Economic Diversification in Nigeria. Why Context Matters?

Nigeria has a complex relationship with crude oil. Back in the 2000s, the average share of crude oil in Nigeria’s Gross Domestic Product (GDP) was 23% and its average share in government revenue was 80%. As regards exports, oil accounted for 99% of total export earnings in the year 2000, according to data from the Central Bank of Nigeria. More recent data on oil’s contribution to the economy show a declining trend. The oil sector accounted for as low as 5.7% of GDP in the third quarter of 2022 and its share of total revenue was also low at 9% from January to November 2022.

For exports, oil’s share is still high at 91% in 2022 (Jan-Sept), however, its share has been declining. One reason why oil exports still has a high contribution to overall export is that export data in Nigeria only capture export of goods. It does not include services export, unlike GDP and revenue data. If data on export of services become available, the share of oil export in total export will be lower.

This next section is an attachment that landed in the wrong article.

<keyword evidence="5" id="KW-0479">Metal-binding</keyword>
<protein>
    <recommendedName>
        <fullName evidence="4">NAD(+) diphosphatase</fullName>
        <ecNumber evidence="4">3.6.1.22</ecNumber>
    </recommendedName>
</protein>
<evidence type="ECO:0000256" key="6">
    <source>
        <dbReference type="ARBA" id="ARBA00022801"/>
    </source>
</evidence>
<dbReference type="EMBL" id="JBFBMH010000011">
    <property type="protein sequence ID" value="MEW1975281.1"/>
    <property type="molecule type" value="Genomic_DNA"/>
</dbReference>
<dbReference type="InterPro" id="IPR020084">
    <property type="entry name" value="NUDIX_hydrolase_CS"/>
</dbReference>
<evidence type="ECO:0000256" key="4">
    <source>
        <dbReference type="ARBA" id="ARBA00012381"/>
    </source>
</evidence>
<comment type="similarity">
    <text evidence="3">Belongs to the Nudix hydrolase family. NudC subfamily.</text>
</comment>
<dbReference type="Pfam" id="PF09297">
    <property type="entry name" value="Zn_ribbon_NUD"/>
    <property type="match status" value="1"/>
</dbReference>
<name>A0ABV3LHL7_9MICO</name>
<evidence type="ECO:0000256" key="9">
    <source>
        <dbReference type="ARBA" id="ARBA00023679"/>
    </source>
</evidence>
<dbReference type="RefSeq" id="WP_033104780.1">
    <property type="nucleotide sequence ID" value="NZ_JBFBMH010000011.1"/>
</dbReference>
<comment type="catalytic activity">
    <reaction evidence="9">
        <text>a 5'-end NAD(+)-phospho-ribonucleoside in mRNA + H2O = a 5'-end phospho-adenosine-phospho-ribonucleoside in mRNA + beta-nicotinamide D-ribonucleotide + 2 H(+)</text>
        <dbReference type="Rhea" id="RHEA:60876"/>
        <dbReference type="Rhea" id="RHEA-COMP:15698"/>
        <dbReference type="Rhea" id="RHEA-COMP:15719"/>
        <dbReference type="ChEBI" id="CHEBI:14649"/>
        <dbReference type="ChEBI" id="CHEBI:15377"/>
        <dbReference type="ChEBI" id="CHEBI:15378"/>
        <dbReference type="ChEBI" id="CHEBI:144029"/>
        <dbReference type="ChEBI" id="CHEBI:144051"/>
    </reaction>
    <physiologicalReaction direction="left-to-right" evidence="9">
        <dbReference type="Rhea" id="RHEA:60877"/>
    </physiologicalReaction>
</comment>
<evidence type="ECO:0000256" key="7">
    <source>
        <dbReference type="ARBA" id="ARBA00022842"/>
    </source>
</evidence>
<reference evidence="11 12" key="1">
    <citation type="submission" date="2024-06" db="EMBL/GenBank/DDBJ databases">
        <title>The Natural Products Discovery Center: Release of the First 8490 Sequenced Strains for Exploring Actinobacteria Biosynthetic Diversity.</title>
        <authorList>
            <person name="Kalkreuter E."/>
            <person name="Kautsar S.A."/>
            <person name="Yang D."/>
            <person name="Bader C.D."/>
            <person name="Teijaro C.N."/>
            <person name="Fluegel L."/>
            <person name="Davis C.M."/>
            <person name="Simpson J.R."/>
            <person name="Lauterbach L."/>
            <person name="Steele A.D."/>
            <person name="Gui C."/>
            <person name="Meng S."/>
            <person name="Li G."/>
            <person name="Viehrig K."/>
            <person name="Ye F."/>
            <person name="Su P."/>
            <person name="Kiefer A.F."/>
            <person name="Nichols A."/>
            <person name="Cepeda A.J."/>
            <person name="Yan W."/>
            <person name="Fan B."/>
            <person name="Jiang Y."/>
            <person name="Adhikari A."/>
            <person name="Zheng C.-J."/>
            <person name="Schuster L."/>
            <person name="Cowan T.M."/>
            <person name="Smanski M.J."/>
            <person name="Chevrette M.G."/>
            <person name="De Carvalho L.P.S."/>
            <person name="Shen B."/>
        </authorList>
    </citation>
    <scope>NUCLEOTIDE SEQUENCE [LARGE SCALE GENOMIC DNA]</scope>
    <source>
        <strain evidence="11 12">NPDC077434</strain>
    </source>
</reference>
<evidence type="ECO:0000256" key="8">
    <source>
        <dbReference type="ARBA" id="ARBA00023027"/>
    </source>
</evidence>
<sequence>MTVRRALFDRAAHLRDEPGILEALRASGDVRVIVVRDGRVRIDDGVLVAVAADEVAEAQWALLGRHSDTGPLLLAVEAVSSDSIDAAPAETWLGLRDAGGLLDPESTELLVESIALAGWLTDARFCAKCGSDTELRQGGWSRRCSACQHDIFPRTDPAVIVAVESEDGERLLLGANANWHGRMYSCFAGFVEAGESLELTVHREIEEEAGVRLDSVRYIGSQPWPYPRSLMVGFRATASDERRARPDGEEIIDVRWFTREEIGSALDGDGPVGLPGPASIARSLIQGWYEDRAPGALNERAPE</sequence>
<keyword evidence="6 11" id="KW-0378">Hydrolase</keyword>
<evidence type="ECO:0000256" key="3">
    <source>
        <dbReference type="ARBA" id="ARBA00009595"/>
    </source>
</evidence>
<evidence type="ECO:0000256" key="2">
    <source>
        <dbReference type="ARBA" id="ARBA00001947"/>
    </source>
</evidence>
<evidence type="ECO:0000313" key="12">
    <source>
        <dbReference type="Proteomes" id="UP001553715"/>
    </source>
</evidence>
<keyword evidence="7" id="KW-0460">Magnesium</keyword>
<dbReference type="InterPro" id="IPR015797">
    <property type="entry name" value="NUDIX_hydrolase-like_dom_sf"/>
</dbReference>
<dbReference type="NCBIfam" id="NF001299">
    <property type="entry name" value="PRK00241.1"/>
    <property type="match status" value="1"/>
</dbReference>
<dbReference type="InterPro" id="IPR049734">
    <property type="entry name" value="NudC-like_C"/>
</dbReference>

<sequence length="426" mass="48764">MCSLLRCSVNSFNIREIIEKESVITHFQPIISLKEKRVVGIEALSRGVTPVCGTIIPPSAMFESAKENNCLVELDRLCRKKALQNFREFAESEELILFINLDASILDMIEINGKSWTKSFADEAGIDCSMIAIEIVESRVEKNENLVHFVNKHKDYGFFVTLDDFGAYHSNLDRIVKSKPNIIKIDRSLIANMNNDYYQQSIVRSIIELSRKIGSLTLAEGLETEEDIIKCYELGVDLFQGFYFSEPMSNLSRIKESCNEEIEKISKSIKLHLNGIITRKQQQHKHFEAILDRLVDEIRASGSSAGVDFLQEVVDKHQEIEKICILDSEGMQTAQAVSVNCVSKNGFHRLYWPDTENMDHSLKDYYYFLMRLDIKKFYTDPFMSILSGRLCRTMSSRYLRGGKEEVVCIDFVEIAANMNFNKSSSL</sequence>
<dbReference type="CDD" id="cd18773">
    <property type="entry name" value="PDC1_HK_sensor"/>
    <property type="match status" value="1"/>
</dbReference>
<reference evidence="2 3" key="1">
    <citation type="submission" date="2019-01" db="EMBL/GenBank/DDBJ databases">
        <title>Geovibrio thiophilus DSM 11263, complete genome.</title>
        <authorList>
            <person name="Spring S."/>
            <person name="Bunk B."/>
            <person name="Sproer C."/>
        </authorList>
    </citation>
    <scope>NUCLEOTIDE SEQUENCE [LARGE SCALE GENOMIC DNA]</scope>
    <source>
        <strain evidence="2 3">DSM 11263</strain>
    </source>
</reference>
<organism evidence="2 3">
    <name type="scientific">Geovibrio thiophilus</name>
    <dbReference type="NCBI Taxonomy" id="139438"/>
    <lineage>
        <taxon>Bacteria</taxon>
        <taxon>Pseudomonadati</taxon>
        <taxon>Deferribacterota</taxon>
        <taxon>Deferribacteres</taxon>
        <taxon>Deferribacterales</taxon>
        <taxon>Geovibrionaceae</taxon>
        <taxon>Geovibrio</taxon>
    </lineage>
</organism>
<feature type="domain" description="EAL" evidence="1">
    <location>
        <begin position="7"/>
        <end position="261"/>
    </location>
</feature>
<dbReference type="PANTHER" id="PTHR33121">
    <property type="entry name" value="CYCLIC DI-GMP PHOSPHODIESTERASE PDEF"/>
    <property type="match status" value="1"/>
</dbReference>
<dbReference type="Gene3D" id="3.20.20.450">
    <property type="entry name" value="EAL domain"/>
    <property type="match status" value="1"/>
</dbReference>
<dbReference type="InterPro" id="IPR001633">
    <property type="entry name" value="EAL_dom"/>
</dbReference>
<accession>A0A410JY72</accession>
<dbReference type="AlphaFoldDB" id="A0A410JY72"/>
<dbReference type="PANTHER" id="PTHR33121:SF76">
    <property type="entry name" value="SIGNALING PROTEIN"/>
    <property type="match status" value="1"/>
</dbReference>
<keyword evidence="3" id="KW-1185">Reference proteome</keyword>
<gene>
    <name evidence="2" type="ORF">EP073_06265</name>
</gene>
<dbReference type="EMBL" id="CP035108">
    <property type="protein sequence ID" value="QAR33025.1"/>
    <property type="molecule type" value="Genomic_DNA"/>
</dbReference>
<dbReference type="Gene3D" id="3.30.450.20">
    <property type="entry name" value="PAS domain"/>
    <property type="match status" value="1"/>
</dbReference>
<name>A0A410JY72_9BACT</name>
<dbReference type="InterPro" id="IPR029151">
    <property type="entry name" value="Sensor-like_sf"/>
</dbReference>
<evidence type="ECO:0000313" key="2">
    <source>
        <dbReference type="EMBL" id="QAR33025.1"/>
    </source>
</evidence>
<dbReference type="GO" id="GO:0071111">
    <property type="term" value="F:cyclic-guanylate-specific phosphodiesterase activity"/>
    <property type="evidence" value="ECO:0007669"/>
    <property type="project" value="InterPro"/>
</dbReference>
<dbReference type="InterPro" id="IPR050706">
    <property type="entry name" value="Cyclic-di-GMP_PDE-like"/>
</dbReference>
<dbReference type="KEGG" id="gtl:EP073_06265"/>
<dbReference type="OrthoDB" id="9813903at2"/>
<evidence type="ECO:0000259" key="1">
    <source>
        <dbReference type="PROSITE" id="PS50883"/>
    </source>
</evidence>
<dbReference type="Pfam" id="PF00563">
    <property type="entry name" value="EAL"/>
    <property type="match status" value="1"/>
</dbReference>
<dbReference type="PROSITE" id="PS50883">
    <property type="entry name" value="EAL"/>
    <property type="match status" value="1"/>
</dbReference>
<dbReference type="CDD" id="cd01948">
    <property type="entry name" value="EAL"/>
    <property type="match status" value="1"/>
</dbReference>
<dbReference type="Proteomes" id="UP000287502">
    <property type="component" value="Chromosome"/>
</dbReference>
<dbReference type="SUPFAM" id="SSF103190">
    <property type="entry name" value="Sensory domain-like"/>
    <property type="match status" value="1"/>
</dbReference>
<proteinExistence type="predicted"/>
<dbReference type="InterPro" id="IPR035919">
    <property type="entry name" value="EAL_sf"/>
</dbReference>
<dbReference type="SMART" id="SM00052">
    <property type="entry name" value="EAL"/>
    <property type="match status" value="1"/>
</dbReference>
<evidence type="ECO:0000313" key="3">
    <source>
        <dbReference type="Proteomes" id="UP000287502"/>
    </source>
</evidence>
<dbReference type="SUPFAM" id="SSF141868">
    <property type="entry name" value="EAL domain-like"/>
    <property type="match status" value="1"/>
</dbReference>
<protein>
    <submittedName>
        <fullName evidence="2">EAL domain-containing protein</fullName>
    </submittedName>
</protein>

From the above narrative, it is clear that crude oil is not as important as it used to be to the Nigerian economy; although it is still important. The point here is that the level of significance (not in statistical terms) crude oil has on the economy is declining. Given the low contribution of crude oil to GDP and revenue as shown above, some political and economic leaders have stated that the Nigerian economy is now diversified; but is this the kind of diversification that we should celebrate?

Understanding the Context of Diversification